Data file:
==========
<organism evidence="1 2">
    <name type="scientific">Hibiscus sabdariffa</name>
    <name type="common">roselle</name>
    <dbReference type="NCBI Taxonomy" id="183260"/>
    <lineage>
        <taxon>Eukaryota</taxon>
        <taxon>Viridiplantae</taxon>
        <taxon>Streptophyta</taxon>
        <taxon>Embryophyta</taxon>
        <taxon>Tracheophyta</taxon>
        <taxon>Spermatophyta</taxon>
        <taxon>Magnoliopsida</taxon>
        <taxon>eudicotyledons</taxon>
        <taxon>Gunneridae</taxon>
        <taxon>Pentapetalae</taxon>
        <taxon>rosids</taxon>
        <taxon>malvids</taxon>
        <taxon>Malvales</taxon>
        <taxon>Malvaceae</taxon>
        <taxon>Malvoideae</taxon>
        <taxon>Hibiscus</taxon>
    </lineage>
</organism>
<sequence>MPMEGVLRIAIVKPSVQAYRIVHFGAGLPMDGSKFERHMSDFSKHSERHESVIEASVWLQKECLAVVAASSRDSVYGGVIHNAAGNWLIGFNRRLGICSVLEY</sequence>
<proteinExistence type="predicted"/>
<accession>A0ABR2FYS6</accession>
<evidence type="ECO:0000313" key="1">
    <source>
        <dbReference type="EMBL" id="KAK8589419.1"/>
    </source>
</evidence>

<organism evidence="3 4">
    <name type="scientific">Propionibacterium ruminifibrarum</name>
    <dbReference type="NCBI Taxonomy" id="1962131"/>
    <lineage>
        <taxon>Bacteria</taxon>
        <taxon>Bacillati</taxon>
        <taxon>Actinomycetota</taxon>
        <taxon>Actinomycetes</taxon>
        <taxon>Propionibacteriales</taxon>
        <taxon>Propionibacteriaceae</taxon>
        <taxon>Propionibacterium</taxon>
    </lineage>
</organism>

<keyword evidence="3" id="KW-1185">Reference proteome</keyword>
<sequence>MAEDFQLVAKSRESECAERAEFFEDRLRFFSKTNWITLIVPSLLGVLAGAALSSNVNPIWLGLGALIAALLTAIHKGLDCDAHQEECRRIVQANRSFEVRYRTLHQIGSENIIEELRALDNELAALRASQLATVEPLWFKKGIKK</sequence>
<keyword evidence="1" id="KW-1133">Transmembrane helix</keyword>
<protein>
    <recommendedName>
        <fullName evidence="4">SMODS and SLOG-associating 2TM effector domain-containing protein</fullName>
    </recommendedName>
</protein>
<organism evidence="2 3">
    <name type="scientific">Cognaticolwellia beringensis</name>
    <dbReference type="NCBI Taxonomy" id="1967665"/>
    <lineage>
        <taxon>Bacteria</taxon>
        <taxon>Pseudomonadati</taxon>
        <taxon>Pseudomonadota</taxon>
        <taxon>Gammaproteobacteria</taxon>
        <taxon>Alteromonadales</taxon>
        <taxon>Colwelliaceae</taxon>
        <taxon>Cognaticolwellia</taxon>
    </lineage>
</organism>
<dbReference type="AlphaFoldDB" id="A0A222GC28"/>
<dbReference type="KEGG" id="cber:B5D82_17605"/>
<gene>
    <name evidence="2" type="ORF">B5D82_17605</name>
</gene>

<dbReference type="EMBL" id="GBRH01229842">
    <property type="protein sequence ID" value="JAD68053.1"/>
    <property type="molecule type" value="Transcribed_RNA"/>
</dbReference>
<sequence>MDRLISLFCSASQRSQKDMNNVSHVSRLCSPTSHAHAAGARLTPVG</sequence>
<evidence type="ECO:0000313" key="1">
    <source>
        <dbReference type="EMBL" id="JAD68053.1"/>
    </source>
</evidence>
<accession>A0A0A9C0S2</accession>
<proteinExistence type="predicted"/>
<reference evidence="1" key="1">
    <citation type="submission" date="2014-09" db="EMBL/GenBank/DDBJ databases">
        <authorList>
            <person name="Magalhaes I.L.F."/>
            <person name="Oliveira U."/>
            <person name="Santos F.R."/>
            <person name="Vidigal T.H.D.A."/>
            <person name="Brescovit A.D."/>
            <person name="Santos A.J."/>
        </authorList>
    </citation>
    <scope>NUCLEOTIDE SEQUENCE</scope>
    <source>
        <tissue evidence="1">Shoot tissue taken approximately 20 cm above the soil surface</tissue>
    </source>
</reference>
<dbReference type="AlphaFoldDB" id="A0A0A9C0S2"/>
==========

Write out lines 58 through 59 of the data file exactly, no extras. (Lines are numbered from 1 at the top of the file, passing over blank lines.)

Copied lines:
        <taxon>Pseudomonadati</taxon>
        <taxon>Pseudomonadota</taxon>